Picture: 123RF/RASSLAVA
Picture: 123RF/RASSLAVA

Can you say “load-shedding”, but with a Texan drawl?

There’s nothing quite like a little schadenfreude to keep the home fires burning, but the scale of the power system collapse in Texas, a state almost half the size of SA, is quite a thing to behold.

To put it in perspective, as the Financial Times (FT) writes in this article, the hole in the US state’s power supply of 45GW “was more than the entire capacity of Sweden, and 11GW deeper than the day before. It compared with the 83GW in generating capacity that [it] had reported when winter began.”

So what on earth went wrong that led to millions of people being plunged into freezing darkness since Monday night — in the midst of one of the worst winter storms to have hit Texas in years?

Well, as this Bloomberg article helpfully articulates: basically everything, and all at once.

As the hours ticked by and millions more were plunged into frozen darkness, a more sober reality emerged. The greatest forced blackout in US history, as this event has almost certainly become, was the result of a systemic and multifaceted failure.”

It goes on to say that many power plants weren’t able to cope with the weather, which wiped out generation capacity. “The ones that were still standing struggled to get enough fuel, with shale wells experiencing so-called freeze-offs. Many wind turbines stopped spinning. Texas, with a grid notoriously isolated from the rest of the US, was unable to call on neighbouring states for help.”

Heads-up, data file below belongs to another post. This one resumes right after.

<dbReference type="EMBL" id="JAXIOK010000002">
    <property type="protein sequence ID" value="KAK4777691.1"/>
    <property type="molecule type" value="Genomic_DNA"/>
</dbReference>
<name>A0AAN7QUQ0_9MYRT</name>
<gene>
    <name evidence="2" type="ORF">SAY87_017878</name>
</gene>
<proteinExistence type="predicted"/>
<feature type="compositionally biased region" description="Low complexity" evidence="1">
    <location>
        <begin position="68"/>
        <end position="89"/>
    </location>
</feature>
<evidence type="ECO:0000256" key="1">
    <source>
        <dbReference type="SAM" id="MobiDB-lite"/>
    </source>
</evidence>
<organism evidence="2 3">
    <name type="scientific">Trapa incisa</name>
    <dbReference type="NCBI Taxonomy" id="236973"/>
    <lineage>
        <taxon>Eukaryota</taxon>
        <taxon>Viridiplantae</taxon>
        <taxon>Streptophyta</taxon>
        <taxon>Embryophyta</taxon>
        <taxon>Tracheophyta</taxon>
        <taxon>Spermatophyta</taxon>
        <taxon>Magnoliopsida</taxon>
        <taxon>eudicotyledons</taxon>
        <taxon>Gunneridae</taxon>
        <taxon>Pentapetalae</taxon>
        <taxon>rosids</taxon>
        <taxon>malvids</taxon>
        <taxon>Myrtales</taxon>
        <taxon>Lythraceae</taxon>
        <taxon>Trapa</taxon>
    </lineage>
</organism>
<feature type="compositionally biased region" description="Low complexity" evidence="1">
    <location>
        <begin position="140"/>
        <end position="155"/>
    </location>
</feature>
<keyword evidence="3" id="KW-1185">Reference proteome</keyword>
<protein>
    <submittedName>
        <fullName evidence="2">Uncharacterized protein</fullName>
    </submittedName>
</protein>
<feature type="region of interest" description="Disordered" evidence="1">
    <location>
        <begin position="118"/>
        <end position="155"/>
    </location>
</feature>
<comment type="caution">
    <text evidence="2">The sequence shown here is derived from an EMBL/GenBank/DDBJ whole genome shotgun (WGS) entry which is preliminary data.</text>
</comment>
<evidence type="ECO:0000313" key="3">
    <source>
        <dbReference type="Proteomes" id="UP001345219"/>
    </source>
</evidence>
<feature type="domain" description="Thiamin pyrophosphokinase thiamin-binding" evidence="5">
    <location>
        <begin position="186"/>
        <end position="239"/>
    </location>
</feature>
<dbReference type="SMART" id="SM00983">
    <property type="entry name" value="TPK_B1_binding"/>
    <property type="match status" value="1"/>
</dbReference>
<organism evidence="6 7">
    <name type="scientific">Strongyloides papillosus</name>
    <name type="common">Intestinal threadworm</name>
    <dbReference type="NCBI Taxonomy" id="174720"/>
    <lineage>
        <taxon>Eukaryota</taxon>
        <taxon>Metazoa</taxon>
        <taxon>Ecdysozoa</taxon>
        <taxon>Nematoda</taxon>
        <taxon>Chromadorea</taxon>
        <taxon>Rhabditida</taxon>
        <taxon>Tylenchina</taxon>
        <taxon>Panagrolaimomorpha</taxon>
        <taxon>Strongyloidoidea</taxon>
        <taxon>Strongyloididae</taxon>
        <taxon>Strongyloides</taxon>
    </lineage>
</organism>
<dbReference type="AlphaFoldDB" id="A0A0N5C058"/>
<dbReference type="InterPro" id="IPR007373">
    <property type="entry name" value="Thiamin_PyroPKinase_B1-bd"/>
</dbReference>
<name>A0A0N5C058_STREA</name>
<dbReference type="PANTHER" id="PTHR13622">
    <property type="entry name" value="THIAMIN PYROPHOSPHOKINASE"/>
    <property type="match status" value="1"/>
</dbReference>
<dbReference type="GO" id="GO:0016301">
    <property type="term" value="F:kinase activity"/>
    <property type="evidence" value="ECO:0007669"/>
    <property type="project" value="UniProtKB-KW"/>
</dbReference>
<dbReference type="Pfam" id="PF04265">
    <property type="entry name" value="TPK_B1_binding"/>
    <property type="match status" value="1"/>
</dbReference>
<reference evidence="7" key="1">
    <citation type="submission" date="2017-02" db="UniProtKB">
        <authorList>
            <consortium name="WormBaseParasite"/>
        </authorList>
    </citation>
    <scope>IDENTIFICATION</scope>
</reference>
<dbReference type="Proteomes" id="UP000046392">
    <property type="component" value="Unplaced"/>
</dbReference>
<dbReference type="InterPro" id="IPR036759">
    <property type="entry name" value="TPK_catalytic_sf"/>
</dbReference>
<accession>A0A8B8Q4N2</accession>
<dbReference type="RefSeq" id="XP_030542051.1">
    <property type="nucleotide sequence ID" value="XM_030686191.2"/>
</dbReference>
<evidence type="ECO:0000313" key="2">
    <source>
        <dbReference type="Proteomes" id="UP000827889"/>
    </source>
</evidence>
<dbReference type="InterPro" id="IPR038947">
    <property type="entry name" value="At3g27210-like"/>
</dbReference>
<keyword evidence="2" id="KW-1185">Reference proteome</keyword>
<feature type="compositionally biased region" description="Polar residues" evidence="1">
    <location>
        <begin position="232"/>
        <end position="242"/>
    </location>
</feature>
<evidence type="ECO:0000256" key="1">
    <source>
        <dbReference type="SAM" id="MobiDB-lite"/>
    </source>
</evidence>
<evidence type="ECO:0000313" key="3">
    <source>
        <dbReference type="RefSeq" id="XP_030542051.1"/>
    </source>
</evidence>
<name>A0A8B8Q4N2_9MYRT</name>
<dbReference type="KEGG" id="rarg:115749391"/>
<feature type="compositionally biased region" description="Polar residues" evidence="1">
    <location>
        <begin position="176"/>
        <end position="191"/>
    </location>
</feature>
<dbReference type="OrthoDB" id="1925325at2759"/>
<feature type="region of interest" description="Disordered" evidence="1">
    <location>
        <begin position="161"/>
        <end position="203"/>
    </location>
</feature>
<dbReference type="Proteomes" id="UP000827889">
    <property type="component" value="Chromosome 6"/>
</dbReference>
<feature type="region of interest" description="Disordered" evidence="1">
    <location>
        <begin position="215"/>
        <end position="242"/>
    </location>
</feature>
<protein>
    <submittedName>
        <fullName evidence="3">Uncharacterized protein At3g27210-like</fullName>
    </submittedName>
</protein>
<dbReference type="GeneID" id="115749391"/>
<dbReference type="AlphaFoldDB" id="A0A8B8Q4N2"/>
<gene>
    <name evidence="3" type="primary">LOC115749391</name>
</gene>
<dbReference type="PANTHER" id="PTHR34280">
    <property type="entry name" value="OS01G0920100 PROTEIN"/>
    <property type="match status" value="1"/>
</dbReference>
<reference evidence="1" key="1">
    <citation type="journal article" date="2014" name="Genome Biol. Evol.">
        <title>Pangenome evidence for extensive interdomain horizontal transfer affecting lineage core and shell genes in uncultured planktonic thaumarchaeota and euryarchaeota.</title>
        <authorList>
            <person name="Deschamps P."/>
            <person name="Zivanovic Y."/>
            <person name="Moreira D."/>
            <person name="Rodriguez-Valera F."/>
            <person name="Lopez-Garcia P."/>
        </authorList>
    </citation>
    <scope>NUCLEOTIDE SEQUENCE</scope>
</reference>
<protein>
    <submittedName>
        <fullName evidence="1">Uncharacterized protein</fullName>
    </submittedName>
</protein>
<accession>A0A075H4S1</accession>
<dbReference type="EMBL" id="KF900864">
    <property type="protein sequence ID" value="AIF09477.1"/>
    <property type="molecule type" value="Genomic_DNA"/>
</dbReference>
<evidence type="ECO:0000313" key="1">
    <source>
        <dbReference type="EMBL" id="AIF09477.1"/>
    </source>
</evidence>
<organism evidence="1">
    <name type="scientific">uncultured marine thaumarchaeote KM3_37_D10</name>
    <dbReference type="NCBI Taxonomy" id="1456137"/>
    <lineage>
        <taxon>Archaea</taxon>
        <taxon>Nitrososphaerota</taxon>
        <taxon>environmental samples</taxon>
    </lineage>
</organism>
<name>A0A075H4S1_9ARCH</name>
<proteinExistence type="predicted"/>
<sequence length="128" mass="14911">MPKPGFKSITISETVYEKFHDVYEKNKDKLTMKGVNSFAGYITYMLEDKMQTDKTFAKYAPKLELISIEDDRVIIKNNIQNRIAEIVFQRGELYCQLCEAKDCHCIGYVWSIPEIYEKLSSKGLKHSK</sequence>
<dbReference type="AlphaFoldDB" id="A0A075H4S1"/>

In short, a cluster-whatsy of epic proportions.

The interesting thing about Texas is that it doesn’t suffer the same lack of choice that has SA in a chokehold to Eskom. In fact, Texas boasts more than 70 electricity providers, which means consumers are spoilt for choice.   

Back here, however, our monopoly provider is about to push through a 15% tariff hike — and in the absence of competition, there’s almost nothing we can do about it.

Speaking of Texas, which is better known for big steaks, big Stetsons and Big Oil, the FT has an interesting analysis on whether oil is set for a new super-cycle, as two investment banks — JPMorgan Chase and Goldman Sachs — believe. 

Goldman, you may recall, has been on the wrong side of this punt before. Famously, back in May 2008 the bank declared that Brent crude prices could hit $200 a barrel within two years as supplies dwindled. This was, as it turned out, horrendously off-course: while oil did rally above $125 a barrel for another month or so, it collapsed within a year. 

Between 2010 and 2014, Brent crude then staged a recovery, before dwindling to a low of $35 a barrel by February 2016.

Then, almost a year ago, as panic spread over a new virus called Covid-19, oil prices suffered a historic rout. On April 20 last year West Texas Intermediate (WTI) crude fell 300% to trade at a negative $37 a barrel. Remember that? Crazy times.

Now, with Brent crude prices back at $64 a barrel and WTI at about $60, the investment banks say oil prices could return to about $100, “predicated on the belief that fiscal stimulus will boost consumption just as investment in new production has been sucked out of the industry,” in the FT’s words.

That’ll be great news for Sasol, whose shares have staged a stonking recovery in recent times, climbing 77% in the past three months.

It’s less fantastic for everyone else — including our monstrously mismanaged Eskom, which is always an open-cycle gas turbine away from the sort of rolling blackouts now sweeping America. 

Careful, as they say, what you wish for.

*Talevi is the FM's Money & Investing editor.


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